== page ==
The dollar fell and global stock markets edged higher on Wednesday after China retaliated in a trade dispute with the United States, but Wall Street rebounded from a steeply lower opening on the notion a tariff war has not begun and any impact is too early to foresee.
Adams, of PNC Financial, said the tariffs would be especially painful for companies in agriculture: machinery makers in the US would pay more for imported components, and they wouldn't sell as much food in China because their products would be more expensive.
While the dispute centers around a $375 billion goods trade imbalance in favor of China, the U.S.is also now targeting high-tech sectors that Beijing sees as the future for its economy, prompting an angry reaction. The tariffs total $50 billion - the same amount the U.S.is proposing on about 1,300 Chinese products. But it was South Korea that saw the big move as it dropped 1.4%. Regulators use access to China's vast market as leverage to press foreign automakers and other companies to help create or improve industries and technology. In response, China on Sunday slapped tariffs on $3 billion on agricultural products from the US including hog parts, wine, fruit and nuts.
United States orange juice, certain sorghum products, cotton, some types of wheat, as well as trucks, some sport-utility vehicles, and certain electric vehicles, will also be subject to the new tariffs, according to the Chinese Finance Ministry.
The Trump tariff on imported solar panels is 30 percent the first year, then gradually falls to 15 percent in four years.
Asian stocks fell, with the MSCI Asia Pacific Index declining 0.6% to the lowest in nearly eight weeks. Germany's 10-year yield dipped one basis point to 0.49%, the lowest in 12 weeks.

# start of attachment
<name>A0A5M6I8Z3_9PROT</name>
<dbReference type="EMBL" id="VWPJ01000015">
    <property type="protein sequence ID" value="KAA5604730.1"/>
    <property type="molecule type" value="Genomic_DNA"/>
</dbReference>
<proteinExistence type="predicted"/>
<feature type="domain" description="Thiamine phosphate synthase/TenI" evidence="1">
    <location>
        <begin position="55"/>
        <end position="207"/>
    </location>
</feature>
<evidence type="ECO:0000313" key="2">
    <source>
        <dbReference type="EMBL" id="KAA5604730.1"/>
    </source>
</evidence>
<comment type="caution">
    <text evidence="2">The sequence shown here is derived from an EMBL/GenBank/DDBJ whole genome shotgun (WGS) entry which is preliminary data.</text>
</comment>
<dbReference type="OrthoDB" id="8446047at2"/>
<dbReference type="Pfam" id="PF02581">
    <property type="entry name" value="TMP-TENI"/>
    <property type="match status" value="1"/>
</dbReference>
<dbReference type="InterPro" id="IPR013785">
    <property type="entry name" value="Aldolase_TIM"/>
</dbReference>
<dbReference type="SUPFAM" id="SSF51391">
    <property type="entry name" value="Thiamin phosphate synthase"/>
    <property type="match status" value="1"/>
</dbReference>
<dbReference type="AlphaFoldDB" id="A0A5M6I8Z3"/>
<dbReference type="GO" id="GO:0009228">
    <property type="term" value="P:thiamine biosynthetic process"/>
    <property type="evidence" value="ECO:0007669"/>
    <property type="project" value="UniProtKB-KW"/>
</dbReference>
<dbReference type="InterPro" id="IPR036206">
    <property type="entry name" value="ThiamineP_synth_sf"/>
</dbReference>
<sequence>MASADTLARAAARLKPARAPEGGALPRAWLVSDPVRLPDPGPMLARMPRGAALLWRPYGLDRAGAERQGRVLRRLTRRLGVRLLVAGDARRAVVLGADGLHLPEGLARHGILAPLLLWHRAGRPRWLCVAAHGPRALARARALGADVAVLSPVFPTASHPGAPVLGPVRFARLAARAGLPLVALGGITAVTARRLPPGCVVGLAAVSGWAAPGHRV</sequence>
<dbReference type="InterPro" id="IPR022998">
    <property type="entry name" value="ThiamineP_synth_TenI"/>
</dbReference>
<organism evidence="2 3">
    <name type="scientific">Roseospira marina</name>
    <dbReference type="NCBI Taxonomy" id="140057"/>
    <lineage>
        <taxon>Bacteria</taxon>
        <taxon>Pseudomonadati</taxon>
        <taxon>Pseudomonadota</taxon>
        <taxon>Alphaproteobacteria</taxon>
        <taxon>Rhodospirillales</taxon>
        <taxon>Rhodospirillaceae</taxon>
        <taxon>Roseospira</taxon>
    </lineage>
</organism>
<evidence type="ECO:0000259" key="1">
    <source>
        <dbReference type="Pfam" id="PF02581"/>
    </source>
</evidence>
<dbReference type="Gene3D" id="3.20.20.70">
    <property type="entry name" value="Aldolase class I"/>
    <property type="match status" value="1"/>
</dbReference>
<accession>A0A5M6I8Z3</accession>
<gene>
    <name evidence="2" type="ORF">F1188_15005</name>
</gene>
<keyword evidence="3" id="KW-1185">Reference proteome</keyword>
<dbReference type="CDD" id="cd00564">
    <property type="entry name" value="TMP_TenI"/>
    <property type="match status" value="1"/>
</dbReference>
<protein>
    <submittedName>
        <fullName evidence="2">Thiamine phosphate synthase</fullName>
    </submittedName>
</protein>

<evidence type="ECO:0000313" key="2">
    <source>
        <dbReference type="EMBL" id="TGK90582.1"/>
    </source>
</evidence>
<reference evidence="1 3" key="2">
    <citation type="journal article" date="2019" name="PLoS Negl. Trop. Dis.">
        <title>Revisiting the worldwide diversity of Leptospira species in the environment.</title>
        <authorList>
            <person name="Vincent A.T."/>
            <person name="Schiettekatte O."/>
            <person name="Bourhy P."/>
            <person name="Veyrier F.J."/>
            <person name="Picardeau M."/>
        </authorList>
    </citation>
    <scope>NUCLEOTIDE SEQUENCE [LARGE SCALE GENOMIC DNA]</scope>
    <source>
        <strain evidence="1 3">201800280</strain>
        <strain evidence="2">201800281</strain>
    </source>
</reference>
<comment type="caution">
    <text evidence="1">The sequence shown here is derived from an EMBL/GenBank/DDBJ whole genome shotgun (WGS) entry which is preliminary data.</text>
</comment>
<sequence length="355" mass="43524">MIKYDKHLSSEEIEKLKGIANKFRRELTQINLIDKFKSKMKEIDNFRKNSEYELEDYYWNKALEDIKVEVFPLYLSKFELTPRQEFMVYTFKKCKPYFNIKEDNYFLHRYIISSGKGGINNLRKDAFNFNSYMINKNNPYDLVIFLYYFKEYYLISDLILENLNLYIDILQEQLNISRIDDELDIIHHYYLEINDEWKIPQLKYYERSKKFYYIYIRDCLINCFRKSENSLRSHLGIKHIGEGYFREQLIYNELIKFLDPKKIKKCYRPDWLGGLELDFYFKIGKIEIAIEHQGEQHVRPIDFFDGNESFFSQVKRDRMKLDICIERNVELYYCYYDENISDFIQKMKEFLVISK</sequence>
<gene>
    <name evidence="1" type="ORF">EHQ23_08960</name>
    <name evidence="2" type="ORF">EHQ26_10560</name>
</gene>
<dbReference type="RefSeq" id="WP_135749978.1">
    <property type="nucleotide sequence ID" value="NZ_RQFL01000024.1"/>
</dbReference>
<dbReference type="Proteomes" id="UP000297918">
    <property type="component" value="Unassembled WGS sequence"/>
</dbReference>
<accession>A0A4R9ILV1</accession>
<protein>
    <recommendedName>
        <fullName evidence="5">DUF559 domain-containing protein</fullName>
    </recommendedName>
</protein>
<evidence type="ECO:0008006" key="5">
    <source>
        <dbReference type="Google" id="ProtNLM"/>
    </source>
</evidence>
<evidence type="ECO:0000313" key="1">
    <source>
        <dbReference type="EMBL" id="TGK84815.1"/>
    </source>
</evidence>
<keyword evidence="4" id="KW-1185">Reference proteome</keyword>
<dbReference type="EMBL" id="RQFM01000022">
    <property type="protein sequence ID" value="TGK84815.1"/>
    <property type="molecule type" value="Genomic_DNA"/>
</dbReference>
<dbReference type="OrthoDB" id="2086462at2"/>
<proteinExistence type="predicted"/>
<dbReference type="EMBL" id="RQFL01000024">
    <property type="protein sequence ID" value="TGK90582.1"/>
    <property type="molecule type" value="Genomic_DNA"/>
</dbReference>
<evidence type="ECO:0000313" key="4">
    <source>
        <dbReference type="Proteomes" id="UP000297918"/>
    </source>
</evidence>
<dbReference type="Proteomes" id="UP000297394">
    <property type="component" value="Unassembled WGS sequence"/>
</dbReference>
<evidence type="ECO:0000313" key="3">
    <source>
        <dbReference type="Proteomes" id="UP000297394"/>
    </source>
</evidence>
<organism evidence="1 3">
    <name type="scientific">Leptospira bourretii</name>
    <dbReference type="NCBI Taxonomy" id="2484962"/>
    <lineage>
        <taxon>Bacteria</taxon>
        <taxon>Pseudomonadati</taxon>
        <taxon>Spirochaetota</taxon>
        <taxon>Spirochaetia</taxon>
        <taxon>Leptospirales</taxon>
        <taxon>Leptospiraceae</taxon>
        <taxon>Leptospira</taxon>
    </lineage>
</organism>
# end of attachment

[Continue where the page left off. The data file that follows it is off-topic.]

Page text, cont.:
When he signed the tariffs into effect on March 8, Trump exempted Canada and Mexico and gave other countries the chance to argue why they should also be exempted.The S&P 500 rose 0.45 percent and 1.74 percent on March 8 and 9 before beginning a four-day slide the following week. The S&P 500 closed up 1.2 percent.
A deputy finance minister, Zhu Guangyao, appealed to Washington to "work in a constructive manner" and avoid hurting both countries.
US farmers, too, stand to lose their biggest trading partner.
The American Soybean Association says this would be devastating to USA farmers since they say China is the largest consumer of US soybeans. A full-fledged trade war could slow global commerce. The FTSE 100 in Britain gained 0.1 percent.
Wholesale gasoline stayed at $1.98 a gallon. US crude settled down 14 cents at $63.37 per barrel and Brent slid 10 cents to settle at $68.02.
Bond prices turned lower.
The swing in risk sentiment sucked some strength out of the dollar and put the pep back into bonds, with yields on USA 10-year Treasury debt down two basis points at 2.76 per cent.
In commodity markets, gold jumped 0.7 per cent to US$1,342 an ounce, recovering some of Tuesday's losses.
GM rival Ford Motor Co F.N lost as much as 3 percent while electric carmaker Tesla TSLA.O Inc, which depends on China for 17 percent of its revenue, fell as much as 5.8 percent.
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